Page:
SALT LAKE CITY — Sen. Orrin Hatch and local health care activists agree that funding for the federal Children's Health Insurance Program should — and inevitably will — be renewed, ensuring that coverage for thousands of young Utahns will stay secure into the future.
But some activists are fretting that Congress is tempting fate by not acting fast enough to renew funding for the program, which Hatch founded through legislation he co-sponsored in 1997. That's because the latest reauthorization for funding CHIP officially expired Sunday.
"We can't wait until the last minute to do this because families are affected before actual money dries up at the end of the year," said Jason Stevenson, spokesman for the Utah Health Policy Project, an advocacy organization and federal exchange enrollment hub. "We're pretty sensitive to how this impacts people. It scares the heck out of people."
But Hatch spokesman Matt Whitlock said in an email this week that states "have funding to continue the program and will not run out before the new legislation passes."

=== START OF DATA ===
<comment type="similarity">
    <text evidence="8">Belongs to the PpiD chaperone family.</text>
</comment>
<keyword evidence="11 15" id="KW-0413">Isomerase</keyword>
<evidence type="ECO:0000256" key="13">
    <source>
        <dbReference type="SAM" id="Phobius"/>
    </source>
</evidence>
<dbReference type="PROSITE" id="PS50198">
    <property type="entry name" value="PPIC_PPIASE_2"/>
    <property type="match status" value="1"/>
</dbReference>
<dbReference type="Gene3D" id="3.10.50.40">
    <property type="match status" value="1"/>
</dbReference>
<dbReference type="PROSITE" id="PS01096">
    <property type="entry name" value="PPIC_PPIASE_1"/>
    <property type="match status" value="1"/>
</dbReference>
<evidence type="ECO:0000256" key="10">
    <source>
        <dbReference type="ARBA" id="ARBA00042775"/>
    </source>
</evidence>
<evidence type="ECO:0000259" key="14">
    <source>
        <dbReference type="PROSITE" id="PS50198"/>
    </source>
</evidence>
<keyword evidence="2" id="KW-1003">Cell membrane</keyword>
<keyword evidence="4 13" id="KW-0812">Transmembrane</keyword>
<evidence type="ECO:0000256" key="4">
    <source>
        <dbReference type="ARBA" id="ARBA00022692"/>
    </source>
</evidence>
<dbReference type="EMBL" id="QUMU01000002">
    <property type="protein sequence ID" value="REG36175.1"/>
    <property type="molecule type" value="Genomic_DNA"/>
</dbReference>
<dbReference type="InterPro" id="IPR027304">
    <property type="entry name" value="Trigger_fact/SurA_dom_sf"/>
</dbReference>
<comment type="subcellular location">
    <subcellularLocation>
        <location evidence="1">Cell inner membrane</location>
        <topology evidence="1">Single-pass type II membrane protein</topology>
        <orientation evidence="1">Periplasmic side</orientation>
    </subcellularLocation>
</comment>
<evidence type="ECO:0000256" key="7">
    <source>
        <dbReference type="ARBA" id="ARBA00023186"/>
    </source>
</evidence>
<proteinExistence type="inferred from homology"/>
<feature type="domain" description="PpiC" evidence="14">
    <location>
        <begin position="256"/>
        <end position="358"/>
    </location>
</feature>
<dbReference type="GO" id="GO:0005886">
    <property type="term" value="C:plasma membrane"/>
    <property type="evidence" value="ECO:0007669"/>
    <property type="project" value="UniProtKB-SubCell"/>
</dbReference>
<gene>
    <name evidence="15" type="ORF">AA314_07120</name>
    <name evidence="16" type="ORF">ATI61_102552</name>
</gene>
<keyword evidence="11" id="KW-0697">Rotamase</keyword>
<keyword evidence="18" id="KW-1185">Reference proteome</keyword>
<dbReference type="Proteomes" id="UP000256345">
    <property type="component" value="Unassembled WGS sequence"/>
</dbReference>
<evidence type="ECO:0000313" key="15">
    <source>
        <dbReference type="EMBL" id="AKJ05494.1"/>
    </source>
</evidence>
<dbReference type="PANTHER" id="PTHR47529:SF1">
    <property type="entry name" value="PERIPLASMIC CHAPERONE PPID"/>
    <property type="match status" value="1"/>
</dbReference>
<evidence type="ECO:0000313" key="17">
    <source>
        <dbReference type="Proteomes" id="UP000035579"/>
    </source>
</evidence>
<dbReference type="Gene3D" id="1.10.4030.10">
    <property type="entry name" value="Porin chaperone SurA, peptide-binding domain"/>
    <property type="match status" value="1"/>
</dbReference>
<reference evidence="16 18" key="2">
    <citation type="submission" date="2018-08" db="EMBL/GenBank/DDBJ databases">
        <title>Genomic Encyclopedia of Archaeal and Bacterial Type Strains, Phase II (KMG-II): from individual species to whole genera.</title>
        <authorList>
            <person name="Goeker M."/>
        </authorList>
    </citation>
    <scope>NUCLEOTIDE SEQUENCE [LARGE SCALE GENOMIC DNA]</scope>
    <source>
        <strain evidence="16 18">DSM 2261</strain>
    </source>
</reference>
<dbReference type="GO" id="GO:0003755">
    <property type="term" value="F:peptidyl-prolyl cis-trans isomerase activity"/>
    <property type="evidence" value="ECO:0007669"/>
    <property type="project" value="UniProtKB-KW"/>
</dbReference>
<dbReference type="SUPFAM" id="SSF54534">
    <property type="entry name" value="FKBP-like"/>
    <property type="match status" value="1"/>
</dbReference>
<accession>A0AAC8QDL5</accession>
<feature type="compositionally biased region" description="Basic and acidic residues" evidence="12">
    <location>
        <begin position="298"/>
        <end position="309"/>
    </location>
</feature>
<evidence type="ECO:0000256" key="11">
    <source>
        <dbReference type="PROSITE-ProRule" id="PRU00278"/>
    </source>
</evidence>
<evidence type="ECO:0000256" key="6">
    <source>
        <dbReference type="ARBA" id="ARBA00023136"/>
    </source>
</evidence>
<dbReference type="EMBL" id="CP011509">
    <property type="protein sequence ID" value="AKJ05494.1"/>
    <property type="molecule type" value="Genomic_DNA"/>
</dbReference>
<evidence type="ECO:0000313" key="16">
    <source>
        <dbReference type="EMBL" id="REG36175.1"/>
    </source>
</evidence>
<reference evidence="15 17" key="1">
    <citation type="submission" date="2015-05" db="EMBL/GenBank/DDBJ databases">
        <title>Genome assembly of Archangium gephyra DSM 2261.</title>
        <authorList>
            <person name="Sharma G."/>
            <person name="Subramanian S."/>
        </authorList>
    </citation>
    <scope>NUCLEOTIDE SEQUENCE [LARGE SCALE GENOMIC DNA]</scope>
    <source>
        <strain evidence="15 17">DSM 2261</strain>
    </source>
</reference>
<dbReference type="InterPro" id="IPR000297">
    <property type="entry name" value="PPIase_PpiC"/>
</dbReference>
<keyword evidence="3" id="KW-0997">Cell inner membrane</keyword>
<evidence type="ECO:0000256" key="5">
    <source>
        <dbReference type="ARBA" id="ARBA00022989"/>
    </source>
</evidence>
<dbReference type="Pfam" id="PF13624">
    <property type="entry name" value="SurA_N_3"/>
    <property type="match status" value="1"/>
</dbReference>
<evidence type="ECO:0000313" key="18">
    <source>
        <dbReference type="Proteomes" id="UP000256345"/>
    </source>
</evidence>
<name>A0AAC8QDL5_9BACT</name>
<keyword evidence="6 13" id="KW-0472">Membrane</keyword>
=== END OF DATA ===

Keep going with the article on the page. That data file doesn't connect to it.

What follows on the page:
"No families will be in turmoil. The bill will pass in time for funding to continue uninterrupted, and we have been in touch with state leaders throughout the process," Whitlock told the Deseret News on Tuesday.
Earlier this week, Whitlock said Utah "has funding through December," and reauthorization legislation "will pass in Congress well before that time."
Utah Division of Medicaid and Health Care Financing spokeswoman Kolbi Young confirmed that "we are federally required to provide members with adequate notice of any changes to their health coverage." Those notifications would be sent out around early November, she said, unless CHIP is reauthorized by then.